Kinect Experiments
overview of available kinect libraries and drivers

In the last two years the Kinect Camera became an influential tool in a variety of situations, reaching from interactive installations to virtual user interfaces. Hence we’ve been following the development of different Kinect software solutions from the beginning and compared different processing libraries like

• Daniel Shiffman’s OpenKinect (based onlibfreenect, OSX only),
• SenseBloom OSCeleton (based on OpenNI skeleton tracking, cross platform),
SimpleOpenNI (an OpenNI and NITE wrapper, cross platform).
Status Quo
Due to the fact that there’s been a lot of news and updates regarding the usage of the Microsoft Kinect inside Processing, we’ve decided to update this article and give you some insights on the current status of its development.

Our conclusion is that SimpleOpenNI by Max Rheiner, is probably the best solution for the processing user, playing with the Kinect. Beside its cross platform architecture (supporting Windows, OSX Linux), it’s documentation and its active community it has a lot of other advantages, which we are going to point out in the following abstracts.

1. Skeleton Calibration
The skeleton calibration of Simple OpenNI is automized, since its v0.27 version. Once a user is detected, the virtual skeleton gets mapped to his/her full body movements. This is especially helpful in projects involving random users passing by, not aware about the outdated and annoying “Psi-Pose-to-Calibrate-Rule”.

2. Oni File Recording
Moreover it is possible to save a sequence of the Kinect data into an Oni-File. You can simply replay the prior recorded file and run your application on top of its data. No Kinect device needs to be plugged to your computer, which offers the possibility to develop little applications even on the go. Simple OpenNI also offers functionalities to control the playback. This feature reliefs the coder in a tremendous way, since it is not needed anymore to jump, dance and run in front of your Kinect device every time you test your application. For an introduction on how to use Oni-Recorder check the examples inside the library or have a look at this sketch.

3. Features
There are a lot of different features and utilities, which make this library so efficient for small and even bigger projects. May it be a single threaded Run, a multi threaded run or the usage of synchronized depth and RGB Image data. All those functionalities become invoked by a single line of code. Feel free to explore those features by running through the nicely documented examples provided with the library, or have a look at the list of features.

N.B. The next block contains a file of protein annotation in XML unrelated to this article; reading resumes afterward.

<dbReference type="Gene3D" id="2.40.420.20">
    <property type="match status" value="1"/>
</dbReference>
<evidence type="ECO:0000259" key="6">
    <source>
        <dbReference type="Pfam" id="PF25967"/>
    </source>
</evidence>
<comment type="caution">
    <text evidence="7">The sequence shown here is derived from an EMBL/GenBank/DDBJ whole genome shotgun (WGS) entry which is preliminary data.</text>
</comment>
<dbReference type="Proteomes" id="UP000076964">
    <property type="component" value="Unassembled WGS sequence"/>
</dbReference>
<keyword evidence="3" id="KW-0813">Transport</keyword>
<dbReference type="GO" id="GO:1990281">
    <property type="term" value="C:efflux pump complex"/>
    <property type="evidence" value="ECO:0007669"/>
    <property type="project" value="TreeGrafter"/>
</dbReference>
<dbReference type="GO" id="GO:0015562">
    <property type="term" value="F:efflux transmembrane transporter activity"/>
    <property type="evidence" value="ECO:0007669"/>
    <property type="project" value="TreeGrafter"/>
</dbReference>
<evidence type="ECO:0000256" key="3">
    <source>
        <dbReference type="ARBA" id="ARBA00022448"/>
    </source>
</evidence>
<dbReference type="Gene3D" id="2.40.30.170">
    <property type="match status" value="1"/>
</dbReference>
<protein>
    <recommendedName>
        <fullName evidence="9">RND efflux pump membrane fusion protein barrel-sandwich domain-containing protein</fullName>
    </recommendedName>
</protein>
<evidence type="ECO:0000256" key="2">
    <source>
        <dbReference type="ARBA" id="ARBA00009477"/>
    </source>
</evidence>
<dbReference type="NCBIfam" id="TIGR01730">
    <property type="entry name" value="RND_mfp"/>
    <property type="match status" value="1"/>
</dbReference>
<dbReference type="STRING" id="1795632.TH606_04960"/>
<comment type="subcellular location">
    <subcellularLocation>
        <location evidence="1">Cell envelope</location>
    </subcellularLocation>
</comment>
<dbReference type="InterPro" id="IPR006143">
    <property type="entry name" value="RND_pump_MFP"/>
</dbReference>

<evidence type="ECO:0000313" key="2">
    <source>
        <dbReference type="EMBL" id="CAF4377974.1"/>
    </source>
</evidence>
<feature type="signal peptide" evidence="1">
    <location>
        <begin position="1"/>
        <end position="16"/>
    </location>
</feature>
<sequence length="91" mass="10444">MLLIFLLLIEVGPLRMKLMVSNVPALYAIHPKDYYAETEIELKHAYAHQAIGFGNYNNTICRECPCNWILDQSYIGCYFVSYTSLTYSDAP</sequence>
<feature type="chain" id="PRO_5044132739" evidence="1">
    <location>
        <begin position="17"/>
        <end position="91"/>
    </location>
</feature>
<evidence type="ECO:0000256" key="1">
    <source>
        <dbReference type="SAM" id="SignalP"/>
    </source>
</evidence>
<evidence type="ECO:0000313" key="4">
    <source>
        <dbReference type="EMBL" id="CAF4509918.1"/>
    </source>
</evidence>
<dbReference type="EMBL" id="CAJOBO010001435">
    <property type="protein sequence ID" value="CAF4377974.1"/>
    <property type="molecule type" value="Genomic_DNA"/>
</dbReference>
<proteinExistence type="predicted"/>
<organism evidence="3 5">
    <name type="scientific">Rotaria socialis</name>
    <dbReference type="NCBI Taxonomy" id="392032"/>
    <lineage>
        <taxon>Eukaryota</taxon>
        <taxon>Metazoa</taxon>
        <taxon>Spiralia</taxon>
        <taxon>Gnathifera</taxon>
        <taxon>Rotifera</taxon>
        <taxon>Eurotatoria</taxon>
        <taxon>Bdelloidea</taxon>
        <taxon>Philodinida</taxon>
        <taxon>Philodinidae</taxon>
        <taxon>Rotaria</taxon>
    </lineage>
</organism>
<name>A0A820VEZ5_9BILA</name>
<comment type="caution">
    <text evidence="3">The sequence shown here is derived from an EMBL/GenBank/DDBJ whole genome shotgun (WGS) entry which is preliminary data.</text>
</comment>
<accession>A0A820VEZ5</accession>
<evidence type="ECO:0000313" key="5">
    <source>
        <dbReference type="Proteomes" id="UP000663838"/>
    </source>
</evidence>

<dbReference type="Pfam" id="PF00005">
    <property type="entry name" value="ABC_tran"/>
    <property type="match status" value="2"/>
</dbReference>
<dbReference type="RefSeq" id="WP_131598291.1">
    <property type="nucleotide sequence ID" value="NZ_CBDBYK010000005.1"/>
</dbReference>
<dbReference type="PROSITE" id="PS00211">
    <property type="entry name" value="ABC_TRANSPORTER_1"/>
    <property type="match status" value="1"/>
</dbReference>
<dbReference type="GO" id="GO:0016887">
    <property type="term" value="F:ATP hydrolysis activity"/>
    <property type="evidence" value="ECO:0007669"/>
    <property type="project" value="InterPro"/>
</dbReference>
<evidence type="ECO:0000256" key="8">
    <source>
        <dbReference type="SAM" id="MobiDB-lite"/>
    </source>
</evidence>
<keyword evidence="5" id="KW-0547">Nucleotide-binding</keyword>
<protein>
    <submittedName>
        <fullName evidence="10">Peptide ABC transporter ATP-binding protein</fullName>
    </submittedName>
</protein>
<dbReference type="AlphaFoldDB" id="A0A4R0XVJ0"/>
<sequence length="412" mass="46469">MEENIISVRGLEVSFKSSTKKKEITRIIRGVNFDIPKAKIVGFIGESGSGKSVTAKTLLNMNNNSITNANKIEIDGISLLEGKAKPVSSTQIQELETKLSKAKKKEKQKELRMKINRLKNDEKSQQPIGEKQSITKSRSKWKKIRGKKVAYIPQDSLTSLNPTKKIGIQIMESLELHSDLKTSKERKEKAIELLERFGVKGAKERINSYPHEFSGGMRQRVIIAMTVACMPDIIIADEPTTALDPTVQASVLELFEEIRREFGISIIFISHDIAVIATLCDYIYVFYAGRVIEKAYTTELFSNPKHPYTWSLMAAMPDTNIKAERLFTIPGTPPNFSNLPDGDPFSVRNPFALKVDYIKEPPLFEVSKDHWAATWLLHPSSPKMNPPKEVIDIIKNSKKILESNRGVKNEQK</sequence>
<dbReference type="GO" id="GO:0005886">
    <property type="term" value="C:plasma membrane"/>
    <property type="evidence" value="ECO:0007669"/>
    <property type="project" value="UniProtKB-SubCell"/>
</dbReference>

The combination of all those features makes the SimpleOpenNI library definitely a very comfortable and probably the best tool for developing with the Kinect in Processing. Check this link for the SimpleOpenNI installation guide for OSX, Windows and Linux: and here for general information and downloads:

Another framework you might want to use is the Microsoft Kinect SDK, which is a C++ library and therefore not truly user friendly within JAVA ;). However it definitely offers stable skeleton tracking, audio and image recording and speech recognition. Furthermore it enables impressive facetracking functionalities, which is an unique feature of the Microsoft Kinect SDK. You should seriously concider this framework if you are developing on Windows and are not necessarily chained to Processing. You get it here: Microsoft Kinect SDK
There are still a couple of more libraries for accessing the Kinect with Processing. We collected a list of links to some other libraries, in case you can not use SimpleOpenNI/Microsoft SDK for some reason or want to test out something else:

Daniel Shiffman’s library which was one of the first ones that appeared to make use of the kinect with processing, allows us to access both the depth image and the rgb image of the Kinect camera. The depth image is useful for quickly checking the depth at a certain position as it returns a Z-depth for every pixel. While only working on OSX, it is the easiest and quickest to install. It only provides basic functionality, but no skeleton tracking or proper hand recognition. If it is used to draw point clouds based upon the depth information, it can slow down dramatically.

OSCeleton is essentially a C program without a GUI, that tracks your skeleton via the Kinect, then sends the XYZ coordinates of each joint via OSC. You are able to receive this information in many applications/programming languages.
It is fast and accurate, but really only does one thing – skeleton tracking, which could work well for game design, but is inappropriate for any type of interface design. It also has the disadvantage of requiring a separate application to run – and one which requires constant (re-)calibration, and isn’t entirely stable.

This library was developed by Thomas Diewald but we only had a very brief look at it. It provides depth image and rgb image access, and access to the Kinect motor and LED, but does not bring any built in gestural or skeleton recognition. One of the features though is the option to use more than one kinect at a time. For the latest news go to the processing forum.